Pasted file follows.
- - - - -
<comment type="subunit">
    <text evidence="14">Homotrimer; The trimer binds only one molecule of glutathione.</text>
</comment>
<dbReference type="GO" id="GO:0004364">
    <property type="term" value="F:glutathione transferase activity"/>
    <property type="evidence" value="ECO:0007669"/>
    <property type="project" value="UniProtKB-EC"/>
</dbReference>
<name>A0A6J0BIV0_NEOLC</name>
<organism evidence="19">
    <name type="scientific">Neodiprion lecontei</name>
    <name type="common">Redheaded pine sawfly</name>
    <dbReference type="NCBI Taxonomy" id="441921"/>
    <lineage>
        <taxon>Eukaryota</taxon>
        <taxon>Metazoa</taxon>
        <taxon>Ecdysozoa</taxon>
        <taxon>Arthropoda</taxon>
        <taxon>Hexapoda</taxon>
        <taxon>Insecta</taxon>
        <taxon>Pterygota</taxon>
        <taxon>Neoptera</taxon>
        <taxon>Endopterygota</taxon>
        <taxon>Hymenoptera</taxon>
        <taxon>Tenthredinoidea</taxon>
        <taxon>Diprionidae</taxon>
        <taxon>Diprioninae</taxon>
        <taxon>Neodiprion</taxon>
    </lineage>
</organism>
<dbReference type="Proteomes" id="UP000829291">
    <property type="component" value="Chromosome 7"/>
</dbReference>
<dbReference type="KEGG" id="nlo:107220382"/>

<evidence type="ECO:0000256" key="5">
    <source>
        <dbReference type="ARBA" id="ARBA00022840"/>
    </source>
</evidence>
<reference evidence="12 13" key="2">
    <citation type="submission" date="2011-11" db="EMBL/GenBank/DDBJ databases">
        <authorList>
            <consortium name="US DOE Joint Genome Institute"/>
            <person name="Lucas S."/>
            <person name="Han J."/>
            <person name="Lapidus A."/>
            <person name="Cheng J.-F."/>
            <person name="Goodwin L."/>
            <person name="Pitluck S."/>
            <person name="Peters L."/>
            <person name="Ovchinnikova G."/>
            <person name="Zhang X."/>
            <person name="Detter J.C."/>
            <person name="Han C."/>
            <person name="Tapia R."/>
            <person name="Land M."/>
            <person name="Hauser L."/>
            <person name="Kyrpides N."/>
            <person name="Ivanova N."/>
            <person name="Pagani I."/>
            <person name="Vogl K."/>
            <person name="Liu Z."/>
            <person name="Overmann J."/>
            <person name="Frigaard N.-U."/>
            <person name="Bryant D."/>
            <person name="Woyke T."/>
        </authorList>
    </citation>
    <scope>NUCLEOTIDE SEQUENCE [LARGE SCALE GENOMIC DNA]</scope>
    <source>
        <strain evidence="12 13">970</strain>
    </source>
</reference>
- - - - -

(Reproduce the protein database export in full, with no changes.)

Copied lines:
<comment type="subunit">
    <text evidence="14">Homotrimer; The trimer binds only one molecule of glutathione.</text>
</comment>
<dbReference type="GO" id="GO:0004364">
    <property type="term" value="F:glutathione transferase activity"/>
    <property type="evidence" value="ECO:0007669"/>
    <property type="project" value="UniProtKB-EC"/>
</dbReference>
<name>A0A6J0BIV0_NEOLC</name>
<organism evidence="19">
    <name type="scientific">Neodiprion lecontei</name>
    <name type="common">Redheaded pine sawfly</name>
    <dbReference type="NCBI Taxonomy" id="441921"/>
    <lineage>
        <taxon>Eukaryota</taxon>
        <taxon>Metazoa</taxon>
        <taxon>Ecdysozoa</taxon>
        <taxon>Arthropoda</taxon>
        <taxon>Hexapoda</taxon>
        <taxon>Insecta</taxon>
        <taxon>Pterygota</taxon>
        <taxon>Neoptera</taxon>
        <taxon>Endopterygota</taxon>
        <taxon>Hymenoptera</taxon>
        <taxon>Tenthredinoidea</taxon>
        <taxon>Diprionidae</taxon>
        <taxon>Diprioninae</taxon>
        <taxon>Neodiprion</taxon>
    </lineage>
</organism>
<dbReference type="Proteomes" id="UP000829291">
    <property type="component" value="Chromosome 7"/>
</dbReference>
<dbReference type="KEGG" id="nlo:107220382"/>

<evidence type="ECO:0000256" key="5">
    <source>
        <dbReference type="ARBA" id="ARBA00022840"/>
    </source>
</evidence>
<reference evidence="12 13" key="2">
    <citation type="submission" date="2011-11" db="EMBL/GenBank/DDBJ databases">
        <authorList>
            <consortium name="US DOE Joint Genome Institute"/>
            <person name="Lucas S."/>
            <person name="Han J."/>
            <person name="Lapidus A."/>
            <person name="Cheng J.-F."/>
            <person name="Goodwin L."/>
            <person name="Pitluck S."/>
            <person name="Peters L."/>
            <person name="Ovchinnikova G."/>
            <person name="Zhang X."/>
            <person name="Detter J.C."/>
            <person name="Han C."/>
            <person name="Tapia R."/>
            <person name="Land M."/>
            <person name="Hauser L."/>
            <person name="Kyrpides N."/>
            <person name="Ivanova N."/>
            <person name="Pagani I."/>
            <person name="Vogl K."/>
            <person name="Liu Z."/>
            <person name="Overmann J."/>
            <person name="Frigaard N.-U."/>
            <person name="Bryant D."/>
            <person name="Woyke T."/>
        </authorList>
    </citation>
    <scope>NUCLEOTIDE SEQUENCE [LARGE SCALE GENOMIC DNA]</scope>
    <source>
        <strain evidence="12 13">970</strain>
    </source>
</reference>